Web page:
Women won't ease off

PAUL FRIESEN -- Sun Media

, Last Updated: 9:51 AM ET

DAUPHIN -- Head coach Kevin Luke remembers the look on his players' faces when he told them they'd be taking on the best women's hockey team on the planet.

"Their mouths were open," Luke, whose AAA midget Parkland Rangers face Team Canada tonight, was saying yesterday. "They take it as an honour."

By the end of the night, their mouths may be open for an entirely different reason: sheer exhaustion.

On Tuesday night, Team Canada spanked another midget-aged team, the Central Plains Capitals, 9-1, in the first-ever meeting between the female nats and this province's AAA players.

And, yes, the score was indicative of the play: the women out-shot the boys, 51-20.

"Obviously, we're going to have to skate our frigging tails off," Luke said. "We don't want to get our tails whipped."

The Rangers are the hometown team here. If 900 fans paid to watch the Capitals, you can bet there'll be a couple thousand tonight.

To be fair to the guys, their season's been over for a couple weeks, and they're forced to adjust to hockey without hitting.

Luke hopes the benefit of a couple extra practices will put his team on a little more even footing.

Getting smoked is never fun. Getting smoked by a women's team in your own back yard might force you to answer a few questions.

Besides, the idea is to help Canada get ready for next week's world championship. If you have to take one for the country, so be it.

"We're not going to hold anything back," Luke said. "Hopefully, we can give them a little more of a game. If the score is 4-3 either way, we've done our job."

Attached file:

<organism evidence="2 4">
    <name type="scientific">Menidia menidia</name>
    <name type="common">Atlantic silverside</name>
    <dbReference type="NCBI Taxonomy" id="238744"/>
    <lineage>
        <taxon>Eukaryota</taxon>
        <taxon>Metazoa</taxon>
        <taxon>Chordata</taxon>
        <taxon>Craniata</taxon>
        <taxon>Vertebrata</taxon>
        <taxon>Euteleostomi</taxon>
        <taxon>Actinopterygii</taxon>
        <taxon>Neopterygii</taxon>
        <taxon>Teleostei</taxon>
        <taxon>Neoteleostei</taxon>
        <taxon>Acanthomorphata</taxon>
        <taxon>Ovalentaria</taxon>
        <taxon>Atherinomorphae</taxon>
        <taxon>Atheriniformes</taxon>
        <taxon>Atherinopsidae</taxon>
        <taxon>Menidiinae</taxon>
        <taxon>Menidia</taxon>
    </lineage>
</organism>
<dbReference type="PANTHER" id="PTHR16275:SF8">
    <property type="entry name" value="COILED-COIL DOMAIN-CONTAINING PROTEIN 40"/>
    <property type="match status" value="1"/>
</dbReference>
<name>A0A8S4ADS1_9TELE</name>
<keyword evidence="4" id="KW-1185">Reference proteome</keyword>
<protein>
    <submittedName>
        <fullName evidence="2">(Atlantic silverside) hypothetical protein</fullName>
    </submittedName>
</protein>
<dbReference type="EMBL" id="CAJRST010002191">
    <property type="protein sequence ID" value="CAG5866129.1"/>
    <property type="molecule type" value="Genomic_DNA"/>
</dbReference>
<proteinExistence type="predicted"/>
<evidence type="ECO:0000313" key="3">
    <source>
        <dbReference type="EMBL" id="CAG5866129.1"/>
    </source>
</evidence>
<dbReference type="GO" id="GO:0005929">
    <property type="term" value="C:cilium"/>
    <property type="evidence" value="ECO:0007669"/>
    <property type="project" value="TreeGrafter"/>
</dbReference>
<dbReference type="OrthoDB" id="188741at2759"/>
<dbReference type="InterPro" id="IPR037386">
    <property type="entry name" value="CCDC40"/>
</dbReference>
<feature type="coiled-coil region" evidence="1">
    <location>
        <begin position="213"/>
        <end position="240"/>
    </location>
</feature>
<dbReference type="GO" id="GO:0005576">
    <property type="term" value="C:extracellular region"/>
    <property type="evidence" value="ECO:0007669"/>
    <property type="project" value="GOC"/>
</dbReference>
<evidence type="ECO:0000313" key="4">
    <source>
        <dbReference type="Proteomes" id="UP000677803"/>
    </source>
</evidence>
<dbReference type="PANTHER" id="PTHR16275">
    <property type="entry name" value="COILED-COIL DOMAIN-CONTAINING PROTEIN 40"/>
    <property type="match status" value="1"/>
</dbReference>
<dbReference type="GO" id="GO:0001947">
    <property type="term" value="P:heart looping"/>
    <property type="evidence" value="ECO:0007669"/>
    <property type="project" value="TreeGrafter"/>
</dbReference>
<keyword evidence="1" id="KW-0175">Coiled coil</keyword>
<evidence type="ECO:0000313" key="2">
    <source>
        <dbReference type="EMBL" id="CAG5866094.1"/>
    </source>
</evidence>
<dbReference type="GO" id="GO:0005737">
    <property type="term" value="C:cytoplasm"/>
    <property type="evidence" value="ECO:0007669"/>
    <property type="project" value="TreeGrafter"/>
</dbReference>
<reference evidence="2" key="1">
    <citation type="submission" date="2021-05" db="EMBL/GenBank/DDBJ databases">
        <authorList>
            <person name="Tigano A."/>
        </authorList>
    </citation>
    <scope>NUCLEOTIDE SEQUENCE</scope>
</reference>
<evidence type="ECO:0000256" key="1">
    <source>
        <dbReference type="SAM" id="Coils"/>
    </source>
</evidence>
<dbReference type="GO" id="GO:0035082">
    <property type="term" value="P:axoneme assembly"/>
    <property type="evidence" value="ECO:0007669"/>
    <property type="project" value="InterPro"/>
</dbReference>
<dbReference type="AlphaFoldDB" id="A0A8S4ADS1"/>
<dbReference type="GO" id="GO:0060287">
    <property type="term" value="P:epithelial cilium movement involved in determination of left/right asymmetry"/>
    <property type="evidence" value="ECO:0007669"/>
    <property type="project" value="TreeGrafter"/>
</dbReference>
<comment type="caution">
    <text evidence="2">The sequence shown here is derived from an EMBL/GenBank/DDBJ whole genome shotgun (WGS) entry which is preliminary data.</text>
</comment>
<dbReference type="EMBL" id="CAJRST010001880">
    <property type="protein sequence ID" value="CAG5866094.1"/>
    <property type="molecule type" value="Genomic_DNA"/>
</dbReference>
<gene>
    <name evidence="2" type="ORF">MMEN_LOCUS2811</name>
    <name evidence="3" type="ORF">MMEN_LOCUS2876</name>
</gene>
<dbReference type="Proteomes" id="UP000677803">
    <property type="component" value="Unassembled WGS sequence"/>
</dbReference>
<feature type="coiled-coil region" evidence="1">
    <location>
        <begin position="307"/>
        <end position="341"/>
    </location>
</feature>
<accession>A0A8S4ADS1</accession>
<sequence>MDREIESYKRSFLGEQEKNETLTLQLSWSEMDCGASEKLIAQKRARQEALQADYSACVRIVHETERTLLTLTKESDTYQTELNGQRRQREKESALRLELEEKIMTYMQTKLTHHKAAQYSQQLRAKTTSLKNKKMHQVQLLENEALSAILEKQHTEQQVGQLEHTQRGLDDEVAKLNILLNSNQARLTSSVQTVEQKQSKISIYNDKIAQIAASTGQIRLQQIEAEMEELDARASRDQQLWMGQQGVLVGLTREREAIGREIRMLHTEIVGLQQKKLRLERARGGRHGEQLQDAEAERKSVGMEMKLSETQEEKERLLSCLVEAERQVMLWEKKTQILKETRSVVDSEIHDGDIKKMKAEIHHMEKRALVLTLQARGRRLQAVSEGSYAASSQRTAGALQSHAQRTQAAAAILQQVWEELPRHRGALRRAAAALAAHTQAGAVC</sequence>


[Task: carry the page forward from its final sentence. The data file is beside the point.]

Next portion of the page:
And if it's another rout, you won't get any apologies from Team Canada boss Melody Davidson.

With Davidson, it's pedal-to-the-metal, no letting up, particularly this close to the tournament.

When her team began piling it on Tuesday, she didn't call off the dogs.

"I never do," Davidson said. "I guess I get criticized for that, at times."

That's been her approach ever since the last worlds in 2005, when Canada lost the gold-medal game, 1-0 in a shootout, to the U.S.

"We walked through that tournament, scored a lot of goals, and started to back off, with the worries of people thinking we were running up scores," Davidson said. "Then all of a sudden we get into a game where we had to score, and we couldn't. You learn you can't turn things on and off. We have to play our game."

Their game is relentless puck pursuit, attacks in waves, often of four players on the rush, and dogged defensive play.

"I see how they skate like the wind," Luke said. "They're tenacious. What they give you in the first minute they'll give you in the last minute."

Of course, they're in top physical condition, unlike the boys who finished their season three weeks ago.

"That's no excuse," Luke said.

Hopefully, they won't need one.

Games against AAA teams in Alberta proved to be a great training ground for Canada going into the 2006 Winter Olympics. The idea was to replicate that, here.

Davidson says the midget-aged level usually provides the perfect opposition.

"They're a little bit bigger than us, a little bit stronger than us," she said. "We match them skill-wise, and at times we're a little more skilled. But you always want to play somebody a little bit better, that challenges you in a number of ways."

The Rangers will try.

But one last word of advice.

Before Tuesday's game, a couple members of the Capitals were joking they should write their phone numbers on their sticks, and maybe get a date out of the deal.

They were kidding, of course.

Team Canada isn't.


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